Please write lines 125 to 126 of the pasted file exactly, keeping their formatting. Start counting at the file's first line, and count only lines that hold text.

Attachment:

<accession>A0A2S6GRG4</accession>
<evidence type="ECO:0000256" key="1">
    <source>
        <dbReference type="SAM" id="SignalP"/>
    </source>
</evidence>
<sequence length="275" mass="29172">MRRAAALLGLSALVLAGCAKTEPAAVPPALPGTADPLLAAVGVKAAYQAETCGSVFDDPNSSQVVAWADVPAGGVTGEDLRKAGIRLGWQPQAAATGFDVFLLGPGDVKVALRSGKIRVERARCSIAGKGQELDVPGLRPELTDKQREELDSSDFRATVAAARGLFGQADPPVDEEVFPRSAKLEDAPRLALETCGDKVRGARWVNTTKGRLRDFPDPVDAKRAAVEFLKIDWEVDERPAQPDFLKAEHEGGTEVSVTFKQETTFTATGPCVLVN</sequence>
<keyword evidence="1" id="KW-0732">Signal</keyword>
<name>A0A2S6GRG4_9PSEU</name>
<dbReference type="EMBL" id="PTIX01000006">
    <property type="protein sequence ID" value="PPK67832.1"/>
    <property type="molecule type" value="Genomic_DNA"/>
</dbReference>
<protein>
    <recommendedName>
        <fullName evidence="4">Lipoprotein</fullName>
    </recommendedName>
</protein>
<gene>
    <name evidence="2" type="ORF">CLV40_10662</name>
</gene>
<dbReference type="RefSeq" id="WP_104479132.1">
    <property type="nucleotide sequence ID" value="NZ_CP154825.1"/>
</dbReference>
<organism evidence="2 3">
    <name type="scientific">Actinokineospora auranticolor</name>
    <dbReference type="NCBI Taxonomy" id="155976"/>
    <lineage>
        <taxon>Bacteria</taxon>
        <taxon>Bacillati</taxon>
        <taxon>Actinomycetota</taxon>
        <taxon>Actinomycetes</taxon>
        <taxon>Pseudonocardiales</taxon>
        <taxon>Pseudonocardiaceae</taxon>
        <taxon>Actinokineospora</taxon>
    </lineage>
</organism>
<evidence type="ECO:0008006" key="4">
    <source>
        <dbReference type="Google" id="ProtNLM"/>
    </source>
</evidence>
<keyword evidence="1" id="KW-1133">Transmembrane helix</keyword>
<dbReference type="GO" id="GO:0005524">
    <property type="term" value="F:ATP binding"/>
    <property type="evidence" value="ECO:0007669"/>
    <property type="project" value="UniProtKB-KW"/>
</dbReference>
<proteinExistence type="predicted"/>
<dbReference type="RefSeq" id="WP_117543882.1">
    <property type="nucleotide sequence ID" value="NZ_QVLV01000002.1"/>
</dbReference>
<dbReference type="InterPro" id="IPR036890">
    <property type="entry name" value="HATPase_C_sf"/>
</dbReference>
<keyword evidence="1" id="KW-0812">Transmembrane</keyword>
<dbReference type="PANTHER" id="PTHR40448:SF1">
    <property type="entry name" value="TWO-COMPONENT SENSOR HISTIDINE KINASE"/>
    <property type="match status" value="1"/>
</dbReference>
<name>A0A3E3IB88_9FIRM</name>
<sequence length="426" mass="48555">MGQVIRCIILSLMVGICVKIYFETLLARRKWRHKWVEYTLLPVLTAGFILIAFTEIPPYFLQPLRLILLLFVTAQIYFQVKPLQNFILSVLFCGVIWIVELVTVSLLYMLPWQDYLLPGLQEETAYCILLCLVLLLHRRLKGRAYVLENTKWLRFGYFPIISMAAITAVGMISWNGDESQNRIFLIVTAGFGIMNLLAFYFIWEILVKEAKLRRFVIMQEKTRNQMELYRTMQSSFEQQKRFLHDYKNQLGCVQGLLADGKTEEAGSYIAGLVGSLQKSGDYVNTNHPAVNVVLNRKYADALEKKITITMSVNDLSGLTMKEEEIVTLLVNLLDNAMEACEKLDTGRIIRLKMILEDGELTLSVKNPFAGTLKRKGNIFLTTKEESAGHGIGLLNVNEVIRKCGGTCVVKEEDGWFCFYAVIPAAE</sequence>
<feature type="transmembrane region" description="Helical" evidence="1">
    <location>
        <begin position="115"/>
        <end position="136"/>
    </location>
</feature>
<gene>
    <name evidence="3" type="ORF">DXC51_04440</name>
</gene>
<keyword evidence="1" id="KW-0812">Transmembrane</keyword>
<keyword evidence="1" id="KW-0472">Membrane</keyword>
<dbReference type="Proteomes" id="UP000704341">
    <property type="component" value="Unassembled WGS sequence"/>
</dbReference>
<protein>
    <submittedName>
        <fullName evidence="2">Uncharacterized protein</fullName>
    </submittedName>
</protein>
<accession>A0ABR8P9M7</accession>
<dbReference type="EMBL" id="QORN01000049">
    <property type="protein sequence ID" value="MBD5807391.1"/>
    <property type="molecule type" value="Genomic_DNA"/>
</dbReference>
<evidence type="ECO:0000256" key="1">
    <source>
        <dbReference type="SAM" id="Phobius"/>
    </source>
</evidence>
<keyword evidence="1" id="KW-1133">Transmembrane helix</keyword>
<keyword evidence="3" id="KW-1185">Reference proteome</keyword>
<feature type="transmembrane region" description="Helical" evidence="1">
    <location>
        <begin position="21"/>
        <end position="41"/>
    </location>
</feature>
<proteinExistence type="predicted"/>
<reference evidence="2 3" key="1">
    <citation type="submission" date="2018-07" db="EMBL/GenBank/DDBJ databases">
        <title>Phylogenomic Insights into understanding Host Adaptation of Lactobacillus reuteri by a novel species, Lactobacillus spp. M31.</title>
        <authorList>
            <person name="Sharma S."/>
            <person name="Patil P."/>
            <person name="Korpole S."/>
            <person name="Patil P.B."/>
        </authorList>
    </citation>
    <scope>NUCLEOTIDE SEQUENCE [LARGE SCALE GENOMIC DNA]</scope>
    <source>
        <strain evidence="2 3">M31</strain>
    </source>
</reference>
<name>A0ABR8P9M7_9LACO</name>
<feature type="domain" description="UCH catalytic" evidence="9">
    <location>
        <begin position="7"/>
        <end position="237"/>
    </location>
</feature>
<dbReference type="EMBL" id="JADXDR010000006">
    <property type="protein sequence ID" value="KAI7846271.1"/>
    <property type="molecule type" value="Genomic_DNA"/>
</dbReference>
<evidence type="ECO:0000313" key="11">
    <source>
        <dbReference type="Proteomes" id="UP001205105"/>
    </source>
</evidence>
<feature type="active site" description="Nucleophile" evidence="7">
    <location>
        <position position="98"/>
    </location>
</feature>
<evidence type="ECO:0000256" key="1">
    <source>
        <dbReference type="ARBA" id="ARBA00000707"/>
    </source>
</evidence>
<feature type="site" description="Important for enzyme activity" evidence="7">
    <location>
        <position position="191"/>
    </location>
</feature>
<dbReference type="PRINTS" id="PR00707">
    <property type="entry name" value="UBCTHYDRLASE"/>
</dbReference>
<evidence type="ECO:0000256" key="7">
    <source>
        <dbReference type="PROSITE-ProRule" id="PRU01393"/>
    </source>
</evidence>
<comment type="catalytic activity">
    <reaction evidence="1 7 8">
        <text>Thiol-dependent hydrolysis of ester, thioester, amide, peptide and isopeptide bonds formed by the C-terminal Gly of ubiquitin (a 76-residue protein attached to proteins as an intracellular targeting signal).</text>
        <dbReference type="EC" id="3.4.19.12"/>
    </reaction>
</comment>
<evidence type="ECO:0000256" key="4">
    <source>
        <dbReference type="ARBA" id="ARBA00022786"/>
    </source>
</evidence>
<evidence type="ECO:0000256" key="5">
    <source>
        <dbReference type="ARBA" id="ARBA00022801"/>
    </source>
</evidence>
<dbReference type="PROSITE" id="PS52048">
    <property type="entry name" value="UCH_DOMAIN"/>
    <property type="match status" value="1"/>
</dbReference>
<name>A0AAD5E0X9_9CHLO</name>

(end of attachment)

    <property type="molecule type" value="Genomic_DNA"/>
</dbReference>